4. Responding to the needs of individual pupils
      5. Responding appropriately to pupils whose parents wish them to be withdrawn from the non-statutory components of RSHE
      6. Staff do not have the right to opt out of teaching RSHE. Staff who have concerns about teaching RSHE are encouraged to discuss this with the headteacher and Subject Leads.
      7. Those responsible for the teaching of RSHE are the teachers in each year group/class, who may be supported by other members of staff such as TAs/THRIVE practitioner.

Pupils

    1. Pupils are expected to engage fully in RSHE and, when discussing issues related to RSHE, treat others with respect and sensitivity.

 

  1. Parents’ right to withdraw
    1. Parents do not have the right to withdraw their children from relationships education.  Parents have the right to withdraw their children from the non-statutory components of sex education within RSHE. Requests for withdrawal should be put in writing using the form found in Appendix 3 of this policy and addressed to the headteacher.
    2. Alternative work will be given to pupils who are withdrawn from sex education.

 

 

  1. Training
    1. Staff are trained on the delivery of RSHE as part of their induction and it is included in our continuing professional development calendar.
    2. The headteacher will also invite visitors from outside the school, such as school nurses or sexual health professionals, to provide support and training to staff teaching RSHE.
  1. Monitoring arrangements
    1. The delivery of RSHE is monitored by Kate Jones (Assistant Headteacher) and Joss McLeod (Year 6 teacher) through:
    2. Staff meetings; book reviews; discussion.
    3. Pupils’ development in RSHE is monitored by class teachers as part of our internal assessment systems.
    4. This policy will be reviewed by Kate Jones (Assistant Headteacher) annually. At every review, the policy will be approved by the governing board.

 

 

 

 

Appendix 1: Curriculum map

Jigsaw RSHE Content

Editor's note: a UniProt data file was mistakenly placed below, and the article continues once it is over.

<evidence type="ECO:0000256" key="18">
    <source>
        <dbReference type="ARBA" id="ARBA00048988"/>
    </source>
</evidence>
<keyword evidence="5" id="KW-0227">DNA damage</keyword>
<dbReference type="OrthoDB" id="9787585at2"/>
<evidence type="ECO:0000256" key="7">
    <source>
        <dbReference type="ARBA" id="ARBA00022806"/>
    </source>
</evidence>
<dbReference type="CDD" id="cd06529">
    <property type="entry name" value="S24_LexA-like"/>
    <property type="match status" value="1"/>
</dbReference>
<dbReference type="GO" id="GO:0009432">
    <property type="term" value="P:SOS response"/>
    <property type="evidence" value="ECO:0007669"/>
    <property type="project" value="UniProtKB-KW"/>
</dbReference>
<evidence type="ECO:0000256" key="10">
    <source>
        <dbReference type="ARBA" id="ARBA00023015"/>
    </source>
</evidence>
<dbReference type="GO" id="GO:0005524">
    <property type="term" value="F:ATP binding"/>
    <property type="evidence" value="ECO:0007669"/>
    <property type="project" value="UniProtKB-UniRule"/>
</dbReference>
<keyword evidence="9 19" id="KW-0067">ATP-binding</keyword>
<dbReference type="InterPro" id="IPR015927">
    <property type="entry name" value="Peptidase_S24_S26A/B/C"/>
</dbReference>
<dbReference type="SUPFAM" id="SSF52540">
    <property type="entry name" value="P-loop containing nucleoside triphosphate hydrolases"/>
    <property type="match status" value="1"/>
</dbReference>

The grid below shows specific learning intentions for each year group in the ‘Relationships’ Puzzle.

Year Group

Piece Number and Name

Learning Intentions

‘Pupils will be able to…’

FS1/2

Piece 1

My Family and Me!

I can tell you about my family

I can identify some of the jobs I do in my family and how I feel like I belong

Piece 2

Make friends, make friends, never ever break friends! – Part 1

I understand how to make friends if I feel lonely

I know how to make friends to stop myself from feeling lonely

Piece 3

Make friends, make friends, never ever break friends! – Part 2

I can tell you some of the things I like about my friends

I can think of ways to solve problems and stay friends

Piece 4

Falling out and bullying – Part 1

I know what to say and do if somebody is mean to me

I am starting to understand the impact of unkind words

Piece 5

Falling out and bullying – Part 2

I can use Calm Me time to manage my feelings

Piece 6

Being the best friend we can be

I can work together and enjoy being with my friends

I know how to be a good friend

1

Piece 1

Families

I can identify the members of my family and understand that there are lots of different types of families

I know how it feels to belong to a family and care about the people who are important to me

Piece 2

Making friends

 

I can identify what being a good friend means to me

I know how to make a new friend

Piece 3

Greetings

I know appropriate ways of physical contact to greet my friends and know which ways I prefer